Like many critics of restoration, Marris confounds a “pristine” or idyllic past with an important or interesting past, and thereby makes a historic reference seem naive. In fact, I have never heard a manager call restoration “slavish” or the goal of a project a “pristine” ecosystem, probably because reality forces managers to compromise and adjust strategies and goals on an almost daily basis, but also because few if any of them entertain the long-since discredited idea of an ecologically privileged, “pristine” or “original” ecosystem. Marris seems to echo 1491, Charles Mann’s account of the pre-Columbian ecology of the New World in moving from the realization that the pre-contact or pre-modern landscape was a thoroughly lived-in place to the notion that it is patently irrelevant as a source of models and themes for conservation. The past need not be stable, balanced, resilient, healthy, maximally diverse or free of human influence to serve as a valuable reference point for our society’s occupation of land. In fact, it has a crucial role to play in helping us understand who we are as residents of a landscape that really is historical, whether we acknowledge this or not, where we fit in the narrative, and how we can better understand our responsibilities to the land—hardly minor considerations, but ones Marris never acknowledges.
Marris proceeds to investigate a series of sometimes controversial approaches to conservation, first critiquing the standard “wilderness” model and finding it lacking. This is where the book gets both interesting and confusing. She is absolutely right to emphasize in one example after another the pervasiveness of human influence and change before the arrival of modern European civilization. She is right to point out the gross undervaluing of the ecological impact of indigenous peoples all around the world, a misunderstanding or mis-representation that seriously impairs our own thinking about our place in nature both as a species and as modern and post-modern citizens of the land community. In this she follows not only Mann’s 1491 (2005), but also Stephen Pyne’s Fire in America (1997), and Tim Flannery’s The Eternal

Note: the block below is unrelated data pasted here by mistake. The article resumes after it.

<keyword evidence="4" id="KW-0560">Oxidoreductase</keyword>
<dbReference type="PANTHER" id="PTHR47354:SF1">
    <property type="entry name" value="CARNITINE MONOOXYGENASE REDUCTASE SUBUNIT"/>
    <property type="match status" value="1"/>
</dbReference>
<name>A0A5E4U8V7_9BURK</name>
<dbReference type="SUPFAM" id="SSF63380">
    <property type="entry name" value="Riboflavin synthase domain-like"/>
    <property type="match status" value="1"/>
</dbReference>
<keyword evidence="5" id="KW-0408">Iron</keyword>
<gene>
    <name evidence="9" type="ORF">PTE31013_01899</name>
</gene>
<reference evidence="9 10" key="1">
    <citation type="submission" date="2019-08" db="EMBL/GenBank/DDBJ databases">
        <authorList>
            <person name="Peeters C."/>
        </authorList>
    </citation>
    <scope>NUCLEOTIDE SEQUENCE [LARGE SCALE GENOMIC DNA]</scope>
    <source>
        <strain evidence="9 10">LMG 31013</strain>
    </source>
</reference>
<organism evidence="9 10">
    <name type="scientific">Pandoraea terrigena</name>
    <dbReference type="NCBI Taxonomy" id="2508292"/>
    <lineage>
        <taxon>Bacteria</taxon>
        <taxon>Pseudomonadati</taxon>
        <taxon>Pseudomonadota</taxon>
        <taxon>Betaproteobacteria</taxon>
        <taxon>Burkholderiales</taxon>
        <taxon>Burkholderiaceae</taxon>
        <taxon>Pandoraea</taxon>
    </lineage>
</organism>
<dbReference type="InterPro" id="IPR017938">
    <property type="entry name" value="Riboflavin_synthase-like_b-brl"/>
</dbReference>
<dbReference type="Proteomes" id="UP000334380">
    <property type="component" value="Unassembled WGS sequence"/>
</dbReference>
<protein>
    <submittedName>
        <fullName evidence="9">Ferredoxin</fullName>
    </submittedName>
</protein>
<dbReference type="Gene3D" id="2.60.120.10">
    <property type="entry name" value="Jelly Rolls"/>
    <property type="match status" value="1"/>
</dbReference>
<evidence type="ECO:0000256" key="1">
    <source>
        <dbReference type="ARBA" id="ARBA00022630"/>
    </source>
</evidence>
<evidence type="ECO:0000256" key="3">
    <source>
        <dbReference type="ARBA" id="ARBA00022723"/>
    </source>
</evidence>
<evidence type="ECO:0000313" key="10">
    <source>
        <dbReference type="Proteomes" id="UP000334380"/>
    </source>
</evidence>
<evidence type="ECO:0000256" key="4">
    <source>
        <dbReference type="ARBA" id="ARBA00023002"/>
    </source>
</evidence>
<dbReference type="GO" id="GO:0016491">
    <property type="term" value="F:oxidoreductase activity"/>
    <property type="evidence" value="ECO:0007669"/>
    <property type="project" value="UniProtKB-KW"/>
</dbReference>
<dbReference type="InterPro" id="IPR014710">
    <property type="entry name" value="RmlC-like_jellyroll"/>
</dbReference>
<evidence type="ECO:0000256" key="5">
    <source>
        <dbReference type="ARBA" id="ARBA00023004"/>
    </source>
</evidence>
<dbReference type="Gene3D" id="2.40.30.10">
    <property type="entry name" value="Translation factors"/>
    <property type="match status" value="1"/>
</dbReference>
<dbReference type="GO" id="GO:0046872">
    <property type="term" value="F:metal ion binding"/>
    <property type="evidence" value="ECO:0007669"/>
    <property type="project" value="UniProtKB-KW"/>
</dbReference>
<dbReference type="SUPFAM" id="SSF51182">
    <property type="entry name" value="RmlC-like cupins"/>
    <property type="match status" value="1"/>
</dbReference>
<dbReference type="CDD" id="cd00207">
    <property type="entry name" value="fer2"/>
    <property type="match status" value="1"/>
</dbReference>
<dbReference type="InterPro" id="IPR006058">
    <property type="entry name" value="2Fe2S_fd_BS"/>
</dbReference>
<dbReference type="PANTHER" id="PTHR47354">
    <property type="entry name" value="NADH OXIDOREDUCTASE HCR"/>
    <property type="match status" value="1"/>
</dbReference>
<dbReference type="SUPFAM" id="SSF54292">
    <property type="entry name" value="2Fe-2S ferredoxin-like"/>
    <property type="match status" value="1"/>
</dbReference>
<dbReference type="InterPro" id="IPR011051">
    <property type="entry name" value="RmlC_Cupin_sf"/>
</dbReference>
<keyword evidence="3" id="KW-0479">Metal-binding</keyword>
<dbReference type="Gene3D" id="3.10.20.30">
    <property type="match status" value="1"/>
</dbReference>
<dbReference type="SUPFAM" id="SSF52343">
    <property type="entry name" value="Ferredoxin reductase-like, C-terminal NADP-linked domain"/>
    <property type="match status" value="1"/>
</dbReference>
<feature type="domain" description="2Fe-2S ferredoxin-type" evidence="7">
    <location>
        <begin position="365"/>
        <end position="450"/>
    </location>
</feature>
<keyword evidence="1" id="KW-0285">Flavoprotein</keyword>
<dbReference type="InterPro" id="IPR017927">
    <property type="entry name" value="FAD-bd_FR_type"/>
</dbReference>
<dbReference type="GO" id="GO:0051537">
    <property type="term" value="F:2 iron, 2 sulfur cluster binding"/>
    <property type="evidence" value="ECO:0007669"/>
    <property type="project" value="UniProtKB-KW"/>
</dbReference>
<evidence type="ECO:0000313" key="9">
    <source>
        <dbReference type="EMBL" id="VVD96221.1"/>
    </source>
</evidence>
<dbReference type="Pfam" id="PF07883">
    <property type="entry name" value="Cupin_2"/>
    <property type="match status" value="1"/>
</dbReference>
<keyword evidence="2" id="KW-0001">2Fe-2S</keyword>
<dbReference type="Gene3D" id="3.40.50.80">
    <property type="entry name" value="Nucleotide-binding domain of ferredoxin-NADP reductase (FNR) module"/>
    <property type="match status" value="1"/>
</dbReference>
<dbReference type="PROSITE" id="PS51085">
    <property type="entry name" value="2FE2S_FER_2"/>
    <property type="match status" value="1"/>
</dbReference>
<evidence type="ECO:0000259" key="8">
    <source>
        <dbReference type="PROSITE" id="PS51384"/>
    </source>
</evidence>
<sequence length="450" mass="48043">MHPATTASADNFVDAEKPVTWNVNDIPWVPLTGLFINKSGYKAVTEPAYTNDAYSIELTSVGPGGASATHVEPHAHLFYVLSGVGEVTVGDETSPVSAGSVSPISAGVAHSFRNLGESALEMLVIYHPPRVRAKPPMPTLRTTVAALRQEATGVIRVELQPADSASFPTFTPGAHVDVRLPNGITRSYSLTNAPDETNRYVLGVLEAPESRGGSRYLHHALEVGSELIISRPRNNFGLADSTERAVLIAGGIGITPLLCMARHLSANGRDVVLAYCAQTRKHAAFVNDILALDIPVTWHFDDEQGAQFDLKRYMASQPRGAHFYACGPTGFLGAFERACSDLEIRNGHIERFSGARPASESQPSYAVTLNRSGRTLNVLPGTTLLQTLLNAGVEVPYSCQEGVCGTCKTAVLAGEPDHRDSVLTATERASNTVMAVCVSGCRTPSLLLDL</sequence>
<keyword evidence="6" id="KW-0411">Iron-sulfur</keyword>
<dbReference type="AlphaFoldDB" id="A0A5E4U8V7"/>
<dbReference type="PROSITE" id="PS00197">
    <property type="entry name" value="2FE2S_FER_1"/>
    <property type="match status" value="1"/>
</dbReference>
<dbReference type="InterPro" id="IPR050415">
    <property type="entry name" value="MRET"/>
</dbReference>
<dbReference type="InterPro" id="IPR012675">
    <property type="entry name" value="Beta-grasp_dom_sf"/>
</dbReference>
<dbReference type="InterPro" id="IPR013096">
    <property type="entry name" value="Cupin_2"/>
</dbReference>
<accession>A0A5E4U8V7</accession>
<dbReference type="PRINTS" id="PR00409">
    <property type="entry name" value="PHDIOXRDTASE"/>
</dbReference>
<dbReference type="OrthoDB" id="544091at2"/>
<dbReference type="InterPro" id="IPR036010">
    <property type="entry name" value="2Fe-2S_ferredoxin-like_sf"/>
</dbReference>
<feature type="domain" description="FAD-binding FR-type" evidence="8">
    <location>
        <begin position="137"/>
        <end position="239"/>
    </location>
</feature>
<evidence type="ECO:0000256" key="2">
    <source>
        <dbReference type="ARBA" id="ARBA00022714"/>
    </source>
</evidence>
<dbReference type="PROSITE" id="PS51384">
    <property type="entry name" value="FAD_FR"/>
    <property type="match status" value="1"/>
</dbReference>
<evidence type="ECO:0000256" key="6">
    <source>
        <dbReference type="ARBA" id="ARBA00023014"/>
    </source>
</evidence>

Frontier (2001) to name only a few authors who have presented the same thesis in somewhat more detail. Her treatment of indigenous influence seems to me overstated and ecologically strained, but her point is well taken. And she is right to pinpoint one of the sources of this undervaluing in a preference by natural historians and ecologists for studying “unsullied” nature, though this has changed markedly in recent years. She in fact leaves few stones unturned in her effort to disabuse us of any idea that nature was Edenic, that John Muir’s wilderness ever existed, or that we could ever find or achieve such a condition of nature. In this Marris does conservation and her readers a service. She is not the first to say this, but she does it well enough.
Yet, there are two issues I would bring up: the first is technical and the second philosophical. First, Marris and Flannery (2001) and many others dating back to Paul Martin’s classic work (1967) point out, probably correctly, that
humans were implicated in the extinction of the Pleistocene megafauna, not simply in North and South America, but in Australia, Madagascar, the Polynesian islands, and elsewhere. When human populations come in contact with a new set of food resources, they typically grow rapidly, overexploit the resource and degrade it. But this raises some questions. Why did the megafauna survive in Africa? How did bison, moose, and elk survive the Holocene in what everyone seems to agree was a densely populated North America? Similarly, how did kangaroos survive 40,000 years of living with aboriginal Australians. We are told that their long familiarity with people allowed them to evolve new behaviors to avoid the hunter. [Read more…]